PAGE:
Crime and Policing in Post-Apartheid South Africa

Crime and Policing in Post-Apartheid South Africa

Transforming under Fire
Mark Shaw
Distribution: North America and Japan
Publication date: 5/23/2002
Format: paper 184 pages
6.125 x 9.25
ISBN: 978-0-253-21537-6
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“[A] cogent and well-informed discussion of the South African Police Service and the organisational problems it faces.” —Stephen Ellis

Since the mid-1990s, South Africa has experienced a crime wave of such unprecedented proportions that the ability of the new democracy to form a stable civil society and govern effectively has been called into question. In this timely book, Mark Shaw describes how a police force that was so effective under apartheid became so ineffectual in the face of rising crime. He shows how an increase in violent crime shapes society, police, and government, and discusses possible solutions for the current crisis. International crimes such as war, terrorism, and organized crime are explored along with crimes that affect individual security, such as armed robbery, murder, and rape. Crime and Policing in Post-Apartheid South Africa draws attention to both the national and the international dimensions of crime in this society in transition.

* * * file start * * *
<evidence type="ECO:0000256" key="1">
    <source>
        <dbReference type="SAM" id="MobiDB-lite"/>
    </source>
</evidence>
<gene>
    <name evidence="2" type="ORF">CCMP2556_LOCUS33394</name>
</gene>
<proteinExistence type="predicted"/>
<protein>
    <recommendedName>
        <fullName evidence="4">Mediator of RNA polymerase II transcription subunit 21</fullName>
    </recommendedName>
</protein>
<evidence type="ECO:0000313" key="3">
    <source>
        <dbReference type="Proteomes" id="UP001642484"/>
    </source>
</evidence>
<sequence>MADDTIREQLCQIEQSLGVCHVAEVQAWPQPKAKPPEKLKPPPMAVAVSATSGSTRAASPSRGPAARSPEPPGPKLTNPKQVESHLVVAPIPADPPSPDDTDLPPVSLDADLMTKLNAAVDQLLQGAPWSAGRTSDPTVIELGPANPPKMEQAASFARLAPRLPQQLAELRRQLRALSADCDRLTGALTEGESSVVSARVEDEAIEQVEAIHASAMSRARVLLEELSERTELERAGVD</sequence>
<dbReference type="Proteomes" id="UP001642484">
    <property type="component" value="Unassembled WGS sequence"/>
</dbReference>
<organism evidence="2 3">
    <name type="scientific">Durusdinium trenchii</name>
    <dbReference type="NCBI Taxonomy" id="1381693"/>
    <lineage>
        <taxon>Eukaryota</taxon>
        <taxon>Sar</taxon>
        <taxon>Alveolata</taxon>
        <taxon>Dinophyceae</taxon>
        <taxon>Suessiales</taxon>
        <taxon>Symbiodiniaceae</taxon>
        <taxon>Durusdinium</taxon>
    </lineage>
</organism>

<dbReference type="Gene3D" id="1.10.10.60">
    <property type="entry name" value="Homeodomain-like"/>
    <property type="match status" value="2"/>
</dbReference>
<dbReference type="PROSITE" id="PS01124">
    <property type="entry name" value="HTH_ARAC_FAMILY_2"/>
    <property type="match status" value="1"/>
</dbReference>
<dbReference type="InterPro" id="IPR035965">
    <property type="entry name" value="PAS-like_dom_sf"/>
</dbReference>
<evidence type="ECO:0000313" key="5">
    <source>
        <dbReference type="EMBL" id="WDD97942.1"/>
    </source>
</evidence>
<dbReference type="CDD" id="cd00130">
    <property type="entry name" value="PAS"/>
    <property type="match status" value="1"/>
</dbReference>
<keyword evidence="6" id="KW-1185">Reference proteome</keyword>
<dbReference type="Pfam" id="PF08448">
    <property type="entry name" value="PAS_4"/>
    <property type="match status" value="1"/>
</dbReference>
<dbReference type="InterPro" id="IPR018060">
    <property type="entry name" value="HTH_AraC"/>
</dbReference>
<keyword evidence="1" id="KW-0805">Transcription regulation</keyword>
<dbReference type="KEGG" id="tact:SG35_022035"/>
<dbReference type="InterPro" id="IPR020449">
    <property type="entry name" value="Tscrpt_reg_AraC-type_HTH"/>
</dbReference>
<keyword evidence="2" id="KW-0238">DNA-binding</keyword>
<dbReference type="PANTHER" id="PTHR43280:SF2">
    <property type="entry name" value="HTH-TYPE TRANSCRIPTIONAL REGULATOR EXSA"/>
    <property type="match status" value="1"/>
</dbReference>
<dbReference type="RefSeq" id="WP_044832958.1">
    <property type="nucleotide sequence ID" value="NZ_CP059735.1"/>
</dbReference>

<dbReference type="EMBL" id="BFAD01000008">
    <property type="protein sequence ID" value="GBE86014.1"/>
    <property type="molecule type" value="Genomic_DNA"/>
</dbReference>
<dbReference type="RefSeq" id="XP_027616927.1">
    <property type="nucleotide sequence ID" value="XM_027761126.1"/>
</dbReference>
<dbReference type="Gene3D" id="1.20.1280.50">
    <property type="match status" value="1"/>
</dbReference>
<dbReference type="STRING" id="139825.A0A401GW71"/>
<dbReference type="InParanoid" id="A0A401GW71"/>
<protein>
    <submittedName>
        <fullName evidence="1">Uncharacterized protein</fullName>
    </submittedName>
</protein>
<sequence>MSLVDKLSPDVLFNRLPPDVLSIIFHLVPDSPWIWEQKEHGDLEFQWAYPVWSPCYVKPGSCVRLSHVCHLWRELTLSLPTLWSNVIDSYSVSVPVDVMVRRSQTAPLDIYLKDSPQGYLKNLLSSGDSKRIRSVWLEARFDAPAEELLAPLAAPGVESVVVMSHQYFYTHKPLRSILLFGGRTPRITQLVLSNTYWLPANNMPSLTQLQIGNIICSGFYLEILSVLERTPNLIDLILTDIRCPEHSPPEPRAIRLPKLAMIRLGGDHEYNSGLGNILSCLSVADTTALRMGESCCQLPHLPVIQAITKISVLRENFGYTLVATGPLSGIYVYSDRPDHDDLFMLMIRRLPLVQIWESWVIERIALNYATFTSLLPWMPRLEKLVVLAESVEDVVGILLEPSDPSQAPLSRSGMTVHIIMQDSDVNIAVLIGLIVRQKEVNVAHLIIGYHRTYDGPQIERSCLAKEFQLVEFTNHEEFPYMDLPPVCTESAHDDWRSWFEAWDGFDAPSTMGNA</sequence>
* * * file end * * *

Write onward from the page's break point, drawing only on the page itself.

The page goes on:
Author Bio

Mark Shaw is a research fellow in the Department of Political Studies, University of the Witwatersrand, and former director of President Mandela’s special government unit on crime and justice.


"Shaw has written a short but very concise treatment of crime and law enforcement policies in post-apartheid South Africa. In the preface, Shaw asks .. how could a police force like that of the apartheid order, which was such an effective instrument in the defense of the old system, seem so powerless in the face of rising lawlessness? From the mid 1990s to the present, the state of South Africa has experienced a crime wave that threatens not only the nation's democratic institutions, but also its very survival as a geopolitical entity. Shaw draws upon his wide experience in law enforcement positions in South Africa, including the Center for Policy Studies in Johannesburg, the Institute for Security Studies in Pretoria, and the South African Department of Safety and Security. This work not only illuminates the criminogenic aspects of South African society today, but international dimensions of South African crime as well. Upper-division undergraduates and above." —J. C. Watkins, Jr., University of Alabama, Choice , February 2003

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Table of Contents

Preliminary :

1. A Criminal State
2. The Politics of Police Change
3. Confronting the Violent Society
4. The Rise of Organised Crime
5. Public Reactions to Insecurity
6. The Impact of Private Policing
7. Assessing State Responses
8. Conclusion: Options and Prospects